•How much does PACE cost? What you pay for PACE depends on your personal financial situation. If you qualify for Medicare, all Medicare-covered services are paid for by Medicare. If you also qualify for your state’s Medicaid program, you will either have a small monthly payment or pay nothing for the long-term care portion of the PACE benefit. If you don’t qualify for Medicaid, you will be charged a monthly premium to cover the long-term care portion of the PACE benefit and a premium for Medicare Part D drugs. However, when enrolled in PACE you will never pay a deductible or copayment for any drug, service, or care approved by the PACE team. An important point to remember is that with PACE, a person’s ability to pay will never keep them from getting the care they need.

•What are the demonstrated benefits to the PACE Model? PACE was developed over 30 years ago and each PACE program is consistently reevaluating its services offered and the integration of delivery in an effort to keep its participants healthy. The PACE model has a proven track record in preserving wellness, supporting healthy outcomes, and promoting quality care. PACE participants utilize, on average, fewer than three days of hospital care annually. In addition to providing care that offers excellent outcomes for seniors, PACE’s financing mechanism reduces the cost of care compared to that of a nursing home by 10 to 20 percent. Note: PACE programs are healthcare providers, not insurers. While the programs utilize a combination of Medicare and Medicaid funds to pay for services, the heart of a PACE program is a unique care delivery model that requires patient assessment, care management, and input integrated with a team of doctors, nurses, therapists, and other providers.

FUTURE OF THE PACE PROGRAM

As Medicare beneficiaries age, PACE becomes more critical than ever. Recently, Sens. Bob Casey and Tim Scott introduced the PACE Expanded Act of 2022 to accelerate the capacity and reach of the existing 144 PACE organizations and spur the establishment of new ones.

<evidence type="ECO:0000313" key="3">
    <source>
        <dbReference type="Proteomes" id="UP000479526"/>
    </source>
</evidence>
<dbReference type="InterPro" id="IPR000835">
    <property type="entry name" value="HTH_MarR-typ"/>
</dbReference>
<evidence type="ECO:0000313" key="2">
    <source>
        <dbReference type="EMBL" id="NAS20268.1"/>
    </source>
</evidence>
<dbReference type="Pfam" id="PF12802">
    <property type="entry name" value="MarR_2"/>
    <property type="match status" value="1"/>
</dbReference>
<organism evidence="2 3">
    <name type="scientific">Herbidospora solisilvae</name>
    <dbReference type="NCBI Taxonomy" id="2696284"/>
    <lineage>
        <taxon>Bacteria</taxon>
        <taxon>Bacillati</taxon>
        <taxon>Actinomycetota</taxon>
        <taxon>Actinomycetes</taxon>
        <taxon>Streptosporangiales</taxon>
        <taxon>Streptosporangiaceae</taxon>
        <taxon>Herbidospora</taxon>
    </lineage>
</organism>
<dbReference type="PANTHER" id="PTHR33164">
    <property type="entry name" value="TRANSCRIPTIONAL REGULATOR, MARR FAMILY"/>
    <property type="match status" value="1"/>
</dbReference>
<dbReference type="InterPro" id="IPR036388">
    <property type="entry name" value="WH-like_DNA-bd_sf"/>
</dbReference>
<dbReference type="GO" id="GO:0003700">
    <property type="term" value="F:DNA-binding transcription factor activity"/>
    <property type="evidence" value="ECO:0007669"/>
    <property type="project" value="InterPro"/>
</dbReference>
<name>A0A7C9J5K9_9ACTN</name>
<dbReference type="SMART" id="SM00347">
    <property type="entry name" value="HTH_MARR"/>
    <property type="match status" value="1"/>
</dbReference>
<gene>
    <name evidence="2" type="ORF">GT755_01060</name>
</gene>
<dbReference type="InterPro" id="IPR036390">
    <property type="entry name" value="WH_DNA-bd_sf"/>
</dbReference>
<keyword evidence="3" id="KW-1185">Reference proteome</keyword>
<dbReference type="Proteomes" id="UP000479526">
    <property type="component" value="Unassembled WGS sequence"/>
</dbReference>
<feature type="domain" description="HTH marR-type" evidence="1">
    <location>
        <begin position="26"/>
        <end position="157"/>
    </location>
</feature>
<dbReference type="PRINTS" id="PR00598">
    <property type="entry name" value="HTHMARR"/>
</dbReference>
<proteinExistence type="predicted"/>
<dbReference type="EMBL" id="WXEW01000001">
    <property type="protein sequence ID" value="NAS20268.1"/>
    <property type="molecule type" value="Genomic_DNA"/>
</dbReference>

According to Sen. Casey, “Millions of Americans are eligible for both Medicare and Medicaid, but the systems are so fragmented and complex, it often leads to gaps in care. My bill with Sen. Scott, the PACE Expanded Act, would streamline services and enable people with a high level of need to stay in the community rather than receive care in a nursing home. Older Americans and people with disabilities should not face obstacles to get the care they need, when they need it, in the setting they prefer.”

The PACE Expanded Act would facilitate increasing the scale and spread of current PACE organizations and developing new ones by doing the following:

•Alleviating bureaucratic burdens experienced by PACE programs applying to CMS to increase their capacities or expand their geographic service areas,

•Enabling eligible older adults to enroll in PACE at any time in the month,

•Testing the PACE model of care with new populations currently ineligible to participate, and

•Increasing the affordability of PACE for eligible Medicare-only beneficiaries.

For more information about PACE, please visit www.npaonline.org. This website is sponsored by the National PACE Association where you can find a PACE program in your community. You can also call 1-800-MEDICARE (1-800-633-4227). TTY users should call 1-877 486-2048.

Joel Mekler is a certified senior adviser. Send him your Medicare questions at [email protected]